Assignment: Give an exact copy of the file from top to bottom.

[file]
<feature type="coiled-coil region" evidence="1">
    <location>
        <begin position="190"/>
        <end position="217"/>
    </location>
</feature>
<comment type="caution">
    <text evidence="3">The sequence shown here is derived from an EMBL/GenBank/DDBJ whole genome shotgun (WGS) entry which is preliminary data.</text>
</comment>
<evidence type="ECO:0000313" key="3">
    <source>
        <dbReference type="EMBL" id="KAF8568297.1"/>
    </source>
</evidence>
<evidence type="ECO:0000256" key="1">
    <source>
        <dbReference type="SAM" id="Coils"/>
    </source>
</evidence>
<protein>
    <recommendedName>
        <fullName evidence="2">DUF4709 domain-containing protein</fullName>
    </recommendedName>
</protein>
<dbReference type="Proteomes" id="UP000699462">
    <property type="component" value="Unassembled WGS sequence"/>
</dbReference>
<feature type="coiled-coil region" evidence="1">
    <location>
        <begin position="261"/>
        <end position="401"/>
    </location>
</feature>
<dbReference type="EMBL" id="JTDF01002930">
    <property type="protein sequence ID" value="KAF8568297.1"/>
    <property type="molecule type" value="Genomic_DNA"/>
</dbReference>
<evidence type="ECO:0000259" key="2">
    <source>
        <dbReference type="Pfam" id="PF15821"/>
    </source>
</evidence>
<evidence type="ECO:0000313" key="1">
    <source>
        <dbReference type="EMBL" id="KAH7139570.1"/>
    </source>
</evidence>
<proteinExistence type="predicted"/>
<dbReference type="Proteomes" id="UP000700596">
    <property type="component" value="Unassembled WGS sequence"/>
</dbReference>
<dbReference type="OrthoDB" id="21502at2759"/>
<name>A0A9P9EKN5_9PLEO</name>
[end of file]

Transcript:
<feature type="coiled-coil region" evidence="1">
    <location>
        <begin position="190"/>
        <end position="217"/>
    </location>
</feature>
<comment type="caution">
    <text evidence="3">The sequence shown here is derived from an EMBL/GenBank/DDBJ whole genome shotgun (WGS) entry which is preliminary data.</text>
</comment>
<evidence type="ECO:0000313" key="3">
    <source>
        <dbReference type="EMBL" id="KAF8568297.1"/>
    </source>
</evidence>
<evidence type="ECO:0000256" key="1">
    <source>
        <dbReference type="SAM" id="Coils"/>
    </source>
</evidence>
<protein>
    <recommendedName>
        <fullName evidence="2">DUF4709 domain-containing protein</fullName>
    </recommendedName>
</protein>
<dbReference type="Proteomes" id="UP000699462">
    <property type="component" value="Unassembled WGS sequence"/>
</dbReference>
<feature type="coiled-coil region" evidence="1">
    <location>
        <begin position="261"/>
        <end position="401"/>
    </location>
</feature>
<dbReference type="EMBL" id="JTDF01002930">
    <property type="protein sequence ID" value="KAF8568297.1"/>
    <property type="molecule type" value="Genomic_DNA"/>
</dbReference>
<evidence type="ECO:0000259" key="2">
    <source>
        <dbReference type="Pfam" id="PF15821"/>
    </source>
</evidence>
<evidence type="ECO:0000313" key="1">
    <source>
        <dbReference type="EMBL" id="KAH7139570.1"/>
    </source>
</evidence>
<proteinExistence type="predicted"/>
<dbReference type="Proteomes" id="UP000700596">
    <property type="component" value="Unassembled WGS sequence"/>
</dbReference>
<dbReference type="OrthoDB" id="21502at2759"/>
<name>A0A9P9EKN5_9PLEO</name>